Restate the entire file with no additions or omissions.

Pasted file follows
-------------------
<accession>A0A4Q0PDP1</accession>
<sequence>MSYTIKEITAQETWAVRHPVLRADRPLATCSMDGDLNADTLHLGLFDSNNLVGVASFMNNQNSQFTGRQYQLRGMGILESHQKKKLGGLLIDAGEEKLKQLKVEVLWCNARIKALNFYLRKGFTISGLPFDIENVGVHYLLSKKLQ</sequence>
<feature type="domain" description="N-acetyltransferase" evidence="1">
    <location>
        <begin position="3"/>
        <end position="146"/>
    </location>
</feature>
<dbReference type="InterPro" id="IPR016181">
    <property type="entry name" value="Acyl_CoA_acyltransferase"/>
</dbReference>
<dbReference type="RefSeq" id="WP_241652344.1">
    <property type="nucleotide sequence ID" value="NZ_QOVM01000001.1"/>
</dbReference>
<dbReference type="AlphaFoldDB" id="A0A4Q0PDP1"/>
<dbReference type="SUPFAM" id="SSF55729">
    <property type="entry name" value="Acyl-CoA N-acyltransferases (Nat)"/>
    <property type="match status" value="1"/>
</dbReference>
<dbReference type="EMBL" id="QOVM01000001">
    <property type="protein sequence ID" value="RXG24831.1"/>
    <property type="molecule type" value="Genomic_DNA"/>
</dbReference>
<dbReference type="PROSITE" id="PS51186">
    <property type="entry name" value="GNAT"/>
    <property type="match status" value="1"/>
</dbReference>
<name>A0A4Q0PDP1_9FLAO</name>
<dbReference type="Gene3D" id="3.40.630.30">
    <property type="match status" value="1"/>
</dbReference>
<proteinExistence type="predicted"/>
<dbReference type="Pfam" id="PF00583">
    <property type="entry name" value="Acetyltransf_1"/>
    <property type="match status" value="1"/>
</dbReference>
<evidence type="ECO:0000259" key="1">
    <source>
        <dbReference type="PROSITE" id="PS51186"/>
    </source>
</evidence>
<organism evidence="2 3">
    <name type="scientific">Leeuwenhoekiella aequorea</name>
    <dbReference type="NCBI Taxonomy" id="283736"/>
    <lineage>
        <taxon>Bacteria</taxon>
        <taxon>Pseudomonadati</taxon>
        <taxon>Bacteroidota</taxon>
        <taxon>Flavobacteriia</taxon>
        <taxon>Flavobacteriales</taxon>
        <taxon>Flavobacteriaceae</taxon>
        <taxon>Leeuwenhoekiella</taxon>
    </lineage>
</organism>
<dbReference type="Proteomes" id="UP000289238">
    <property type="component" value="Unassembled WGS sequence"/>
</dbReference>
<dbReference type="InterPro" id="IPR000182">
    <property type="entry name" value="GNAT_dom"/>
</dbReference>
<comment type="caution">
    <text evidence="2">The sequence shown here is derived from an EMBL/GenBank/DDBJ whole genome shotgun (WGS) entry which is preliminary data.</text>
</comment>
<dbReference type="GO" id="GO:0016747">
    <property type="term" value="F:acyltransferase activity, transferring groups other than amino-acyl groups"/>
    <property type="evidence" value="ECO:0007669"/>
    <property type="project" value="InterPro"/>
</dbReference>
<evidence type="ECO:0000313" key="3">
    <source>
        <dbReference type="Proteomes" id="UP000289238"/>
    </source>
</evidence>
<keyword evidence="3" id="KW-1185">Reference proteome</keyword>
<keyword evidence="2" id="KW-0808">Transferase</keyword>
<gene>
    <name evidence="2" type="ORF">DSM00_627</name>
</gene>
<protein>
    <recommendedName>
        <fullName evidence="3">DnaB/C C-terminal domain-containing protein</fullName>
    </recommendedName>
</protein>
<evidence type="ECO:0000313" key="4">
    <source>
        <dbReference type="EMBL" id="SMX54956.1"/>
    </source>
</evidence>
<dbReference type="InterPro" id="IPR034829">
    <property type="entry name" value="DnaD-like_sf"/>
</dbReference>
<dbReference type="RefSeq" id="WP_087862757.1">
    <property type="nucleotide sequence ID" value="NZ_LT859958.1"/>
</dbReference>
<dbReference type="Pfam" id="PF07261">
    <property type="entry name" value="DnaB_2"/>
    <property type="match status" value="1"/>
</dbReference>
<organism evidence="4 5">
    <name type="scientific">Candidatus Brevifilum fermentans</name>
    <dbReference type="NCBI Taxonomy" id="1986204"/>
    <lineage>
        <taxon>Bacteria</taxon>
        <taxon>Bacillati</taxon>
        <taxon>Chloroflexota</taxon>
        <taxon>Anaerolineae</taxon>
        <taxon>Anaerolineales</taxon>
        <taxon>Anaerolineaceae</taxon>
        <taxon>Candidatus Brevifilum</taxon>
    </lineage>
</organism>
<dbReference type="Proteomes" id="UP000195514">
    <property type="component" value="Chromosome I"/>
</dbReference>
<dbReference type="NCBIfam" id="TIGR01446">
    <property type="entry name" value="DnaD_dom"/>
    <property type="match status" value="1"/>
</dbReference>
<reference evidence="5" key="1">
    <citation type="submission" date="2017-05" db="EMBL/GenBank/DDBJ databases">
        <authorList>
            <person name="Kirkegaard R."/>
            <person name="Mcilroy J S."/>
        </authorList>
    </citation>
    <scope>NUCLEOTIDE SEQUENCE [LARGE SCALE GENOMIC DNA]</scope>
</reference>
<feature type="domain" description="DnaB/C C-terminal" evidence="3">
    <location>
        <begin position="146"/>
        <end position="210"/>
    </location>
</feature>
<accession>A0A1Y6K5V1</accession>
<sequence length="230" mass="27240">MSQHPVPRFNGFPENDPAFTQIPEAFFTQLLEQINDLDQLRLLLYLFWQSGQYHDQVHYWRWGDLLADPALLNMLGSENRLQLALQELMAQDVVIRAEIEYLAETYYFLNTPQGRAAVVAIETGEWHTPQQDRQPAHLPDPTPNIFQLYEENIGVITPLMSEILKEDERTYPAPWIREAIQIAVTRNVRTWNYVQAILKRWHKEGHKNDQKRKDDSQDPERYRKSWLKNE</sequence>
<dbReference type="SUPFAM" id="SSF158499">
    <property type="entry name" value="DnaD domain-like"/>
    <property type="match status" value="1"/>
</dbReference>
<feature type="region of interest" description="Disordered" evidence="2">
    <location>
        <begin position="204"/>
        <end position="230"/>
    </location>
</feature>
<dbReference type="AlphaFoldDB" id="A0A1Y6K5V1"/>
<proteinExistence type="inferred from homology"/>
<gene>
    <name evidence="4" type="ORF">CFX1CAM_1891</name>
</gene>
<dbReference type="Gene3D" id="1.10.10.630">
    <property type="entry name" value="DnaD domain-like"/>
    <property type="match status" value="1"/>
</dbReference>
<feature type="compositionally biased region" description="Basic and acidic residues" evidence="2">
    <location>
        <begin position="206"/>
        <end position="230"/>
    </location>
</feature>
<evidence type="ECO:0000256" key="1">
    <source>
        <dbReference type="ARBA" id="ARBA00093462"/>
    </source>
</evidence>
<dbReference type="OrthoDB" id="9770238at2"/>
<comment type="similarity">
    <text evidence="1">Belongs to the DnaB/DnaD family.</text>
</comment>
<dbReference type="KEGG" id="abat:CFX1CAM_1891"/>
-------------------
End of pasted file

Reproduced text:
<accession>A0A4Q0PDP1</accession>
<sequence>MSYTIKEITAQETWAVRHPVLRADRPLATCSMDGDLNADTLHLGLFDSNNLVGVASFMNNQNSQFTGRQYQLRGMGILESHQKKKLGGLLIDAGEEKLKQLKVEVLWCNARIKALNFYLRKGFTISGLPFDIENVGVHYLLSKKLQ</sequence>
<feature type="domain" description="N-acetyltransferase" evidence="1">
    <location>
        <begin position="3"/>
        <end position="146"/>
    </location>
</feature>
<dbReference type="InterPro" id="IPR016181">
    <property type="entry name" value="Acyl_CoA_acyltransferase"/>
</dbReference>
<dbReference type="RefSeq" id="WP_241652344.1">
    <property type="nucleotide sequence ID" value="NZ_QOVM01000001.1"/>
</dbReference>
<dbReference type="AlphaFoldDB" id="A0A4Q0PDP1"/>
<dbReference type="SUPFAM" id="SSF55729">
    <property type="entry name" value="Acyl-CoA N-acyltransferases (Nat)"/>
    <property type="match status" value="1"/>
</dbReference>
<dbReference type="EMBL" id="QOVM01000001">
    <property type="protein sequence ID" value="RXG24831.1"/>
    <property type="molecule type" value="Genomic_DNA"/>
</dbReference>
<dbReference type="PROSITE" id="PS51186">
    <property type="entry name" value="GNAT"/>
    <property type="match status" value="1"/>
</dbReference>
<name>A0A4Q0PDP1_9FLAO</name>
<dbReference type="Gene3D" id="3.40.630.30">
    <property type="match status" value="1"/>
</dbReference>
<proteinExistence type="predicted"/>
<dbReference type="Pfam" id="PF00583">
    <property type="entry name" value="Acetyltransf_1"/>
    <property type="match status" value="1"/>
</dbReference>
<evidence type="ECO:0000259" key="1">
    <source>
        <dbReference type="PROSITE" id="PS51186"/>
    </source>
</evidence>
<organism evidence="2 3">
    <name type="scientific">Leeuwenhoekiella aequorea</name>
    <dbReference type="NCBI Taxonomy" id="283736"/>
    <lineage>
        <taxon>Bacteria</taxon>
        <taxon>Pseudomonadati</taxon>
        <taxon>Bacteroidota</taxon>
        <taxon>Flavobacteriia</taxon>
        <taxon>Flavobacteriales</taxon>
        <taxon>Flavobacteriaceae</taxon>
        <taxon>Leeuwenhoekiella</taxon>
    </lineage>
</organism>
<dbReference type="Proteomes" id="UP000289238">
    <property type="component" value="Unassembled WGS sequence"/>
</dbReference>
<dbReference type="InterPro" id="IPR000182">
    <property type="entry name" value="GNAT_dom"/>
</dbReference>
<comment type="caution">
    <text evidence="2">The sequence shown here is derived from an EMBL/GenBank/DDBJ whole genome shotgun (WGS) entry which is preliminary data.</text>
</comment>
<dbReference type="GO" id="GO:0016747">
    <property type="term" value="F:acyltransferase activity, transferring groups other than amino-acyl groups"/>
    <property type="evidence" value="ECO:0007669"/>
    <property type="project" value="InterPro"/>
</dbReference>
<evidence type="ECO:0000313" key="3">
    <source>
        <dbReference type="Proteomes" id="UP000289238"/>
    </source>
</evidence>
<keyword evidence="3" id="KW-1185">Reference proteome</keyword>
<keyword evidence="2" id="KW-0808">Transferase</keyword>
<gene>
    <name evidence="2" type="ORF">DSM00_627</name>
</gene>
<protein>
    <recommendedName>
        <fullName evidence="3">DnaB/C C-terminal domain-containing protein</fullName>
    </recommendedName>
</protein>
<evidence type="ECO:0000313" key="4">
    <source>
        <dbReference type="EMBL" id="SMX54956.1"/>
    </source>
</evidence>
<dbReference type="InterPro" id="IPR034829">
    <property type="entry name" value="DnaD-like_sf"/>
</dbReference>
<dbReference type="RefSeq" id="WP_087862757.1">
    <property type="nucleotide sequence ID" value="NZ_LT859958.1"/>
</dbReference>
<dbReference type="Pfam" id="PF07261">
    <property type="entry name" value="DnaB_2"/>
    <property type="match status" value="1"/>
</dbReference>
<organism evidence="4 5">
    <name type="scientific">Candidatus Brevifilum fermentans</name>
    <dbReference type="NCBI Taxonomy" id="1986204"/>
    <lineage>
        <taxon>Bacteria</taxon>
        <taxon>Bacillati</taxon>
        <taxon>Chloroflexota</taxon>
        <taxon>Anaerolineae</taxon>
        <taxon>Anaerolineales</taxon>
        <taxon>Anaerolineaceae</taxon>
        <taxon>Candidatus Brevifilum</taxon>
    </lineage>
</organism>
<dbReference type="Proteomes" id="UP000195514">
    <property type="component" value="Chromosome I"/>
</dbReference>
<dbReference type="NCBIfam" id="TIGR01446">
    <property type="entry name" value="DnaD_dom"/>
    <property type="match status" value="1"/>
</dbReference>
<reference evidence="5" key="1">
    <citation type="submission" date="2017-05" db="EMBL/GenBank/DDBJ databases">
        <authorList>
            <person name="Kirkegaard R."/>
            <person name="Mcilroy J S."/>
        </authorList>
    </citation>
    <scope>NUCLEOTIDE SEQUENCE [LARGE SCALE GENOMIC DNA]</scope>
</reference>
<feature type="domain" description="DnaB/C C-terminal" evidence="3">
    <location>
        <begin position="146"/>
        <end position="210"/>
    </location>
</feature>
<accession>A0A1Y6K5V1</accession>
<sequence length="230" mass="27240">MSQHPVPRFNGFPENDPAFTQIPEAFFTQLLEQINDLDQLRLLLYLFWQSGQYHDQVHYWRWGDLLADPALLNMLGSENRLQLALQELMAQDVVIRAEIEYLAETYYFLNTPQGRAAVVAIETGEWHTPQQDRQPAHLPDPTPNIFQLYEENIGVITPLMSEILKEDERTYPAPWIREAIQIAVTRNVRTWNYVQAILKRWHKEGHKNDQKRKDDSQDPERYRKSWLKNE</sequence>
<dbReference type="SUPFAM" id="SSF158499">
    <property type="entry name" value="DnaD domain-like"/>
    <property type="match status" value="1"/>
</dbReference>
<feature type="region of interest" description="Disordered" evidence="2">
    <location>
        <begin position="204"/>
        <end position="230"/>
    </location>
</feature>
<dbReference type="AlphaFoldDB" id="A0A1Y6K5V1"/>
<proteinExistence type="inferred from homology"/>
<gene>
    <name evidence="4" type="ORF">CFX1CAM_1891</name>
</gene>
<dbReference type="Gene3D" id="1.10.10.630">
    <property type="entry name" value="DnaD domain-like"/>
    <property type="match status" value="1"/>
</dbReference>
<feature type="compositionally biased region" description="Basic and acidic residues" evidence="2">
    <location>
        <begin position="206"/>
        <end position="230"/>
    </location>
</feature>
<evidence type="ECO:0000256" key="1">
    <source>
        <dbReference type="ARBA" id="ARBA00093462"/>
    </source>
</evidence>
<dbReference type="OrthoDB" id="9770238at2"/>
<comment type="similarity">
    <text evidence="1">Belongs to the DnaB/DnaD family.</text>
</comment>
<dbReference type="KEGG" id="abat:CFX1CAM_1891"/>